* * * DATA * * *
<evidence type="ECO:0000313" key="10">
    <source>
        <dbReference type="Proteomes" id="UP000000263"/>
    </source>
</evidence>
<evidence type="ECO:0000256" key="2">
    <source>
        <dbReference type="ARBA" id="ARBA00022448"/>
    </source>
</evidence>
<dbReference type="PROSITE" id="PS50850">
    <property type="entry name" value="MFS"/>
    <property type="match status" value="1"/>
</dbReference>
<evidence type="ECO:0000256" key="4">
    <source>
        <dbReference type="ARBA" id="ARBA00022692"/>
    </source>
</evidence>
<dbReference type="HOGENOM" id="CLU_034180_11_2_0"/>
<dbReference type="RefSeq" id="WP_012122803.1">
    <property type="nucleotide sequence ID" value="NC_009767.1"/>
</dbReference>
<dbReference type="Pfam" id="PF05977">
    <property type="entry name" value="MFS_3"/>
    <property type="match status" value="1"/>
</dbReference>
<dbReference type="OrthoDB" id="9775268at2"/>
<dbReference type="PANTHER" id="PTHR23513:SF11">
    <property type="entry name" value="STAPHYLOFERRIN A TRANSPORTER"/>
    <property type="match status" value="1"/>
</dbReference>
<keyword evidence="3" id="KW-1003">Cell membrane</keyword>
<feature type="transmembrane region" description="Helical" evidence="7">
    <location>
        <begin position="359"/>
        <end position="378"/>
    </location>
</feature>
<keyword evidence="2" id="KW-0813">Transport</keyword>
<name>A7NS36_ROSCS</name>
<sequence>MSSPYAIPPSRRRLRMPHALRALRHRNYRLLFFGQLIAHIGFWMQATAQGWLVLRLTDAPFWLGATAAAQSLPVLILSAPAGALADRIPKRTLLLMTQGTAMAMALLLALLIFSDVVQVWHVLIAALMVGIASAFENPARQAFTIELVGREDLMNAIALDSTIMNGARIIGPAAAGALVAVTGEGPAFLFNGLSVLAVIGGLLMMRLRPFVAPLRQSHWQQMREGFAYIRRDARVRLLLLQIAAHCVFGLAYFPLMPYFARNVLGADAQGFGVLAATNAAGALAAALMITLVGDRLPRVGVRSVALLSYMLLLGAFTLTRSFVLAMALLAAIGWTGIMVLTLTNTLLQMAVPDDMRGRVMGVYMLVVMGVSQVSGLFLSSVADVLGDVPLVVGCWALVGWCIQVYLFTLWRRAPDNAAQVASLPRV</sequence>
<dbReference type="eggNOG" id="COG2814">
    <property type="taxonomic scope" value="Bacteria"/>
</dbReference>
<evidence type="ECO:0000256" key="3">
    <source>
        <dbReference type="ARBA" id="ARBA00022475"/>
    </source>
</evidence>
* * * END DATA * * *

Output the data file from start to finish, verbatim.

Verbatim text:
<evidence type="ECO:0000313" key="10">
    <source>
        <dbReference type="Proteomes" id="UP000000263"/>
    </source>
</evidence>
<evidence type="ECO:0000256" key="2">
    <source>
        <dbReference type="ARBA" id="ARBA00022448"/>
    </source>
</evidence>
<dbReference type="PROSITE" id="PS50850">
    <property type="entry name" value="MFS"/>
    <property type="match status" value="1"/>
</dbReference>
<evidence type="ECO:0000256" key="4">
    <source>
        <dbReference type="ARBA" id="ARBA00022692"/>
    </source>
</evidence>
<dbReference type="HOGENOM" id="CLU_034180_11_2_0"/>
<dbReference type="RefSeq" id="WP_012122803.1">
    <property type="nucleotide sequence ID" value="NC_009767.1"/>
</dbReference>
<dbReference type="Pfam" id="PF05977">
    <property type="entry name" value="MFS_3"/>
    <property type="match status" value="1"/>
</dbReference>
<dbReference type="OrthoDB" id="9775268at2"/>
<dbReference type="PANTHER" id="PTHR23513:SF11">
    <property type="entry name" value="STAPHYLOFERRIN A TRANSPORTER"/>
    <property type="match status" value="1"/>
</dbReference>
<keyword evidence="3" id="KW-1003">Cell membrane</keyword>
<feature type="transmembrane region" description="Helical" evidence="7">
    <location>
        <begin position="359"/>
        <end position="378"/>
    </location>
</feature>
<keyword evidence="2" id="KW-0813">Transport</keyword>
<name>A7NS36_ROSCS</name>
<sequence>MSSPYAIPPSRRRLRMPHALRALRHRNYRLLFFGQLIAHIGFWMQATAQGWLVLRLTDAPFWLGATAAAQSLPVLILSAPAGALADRIPKRTLLLMTQGTAMAMALLLALLIFSDVVQVWHVLIAALMVGIASAFENPARQAFTIELVGREDLMNAIALDSTIMNGARIIGPAAAGALVAVTGEGPAFLFNGLSVLAVIGGLLMMRLRPFVAPLRQSHWQQMREGFAYIRRDARVRLLLLQIAAHCVFGLAYFPLMPYFARNVLGADAQGFGVLAATNAAGALAAALMITLVGDRLPRVGVRSVALLSYMLLLGAFTLTRSFVLAMALLAAIGWTGIMVLTLTNTLLQMAVPDDMRGRVMGVYMLVVMGVSQVSGLFLSSVADVLGDVPLVVGCWALVGWCIQVYLFTLWRRAPDNAAQVASLPRV</sequence>
<dbReference type="eggNOG" id="COG2814">
    <property type="taxonomic scope" value="Bacteria"/>
</dbReference>
<evidence type="ECO:0000256" key="3">
    <source>
        <dbReference type="ARBA" id="ARBA00022475"/>
    </source>
</evidence>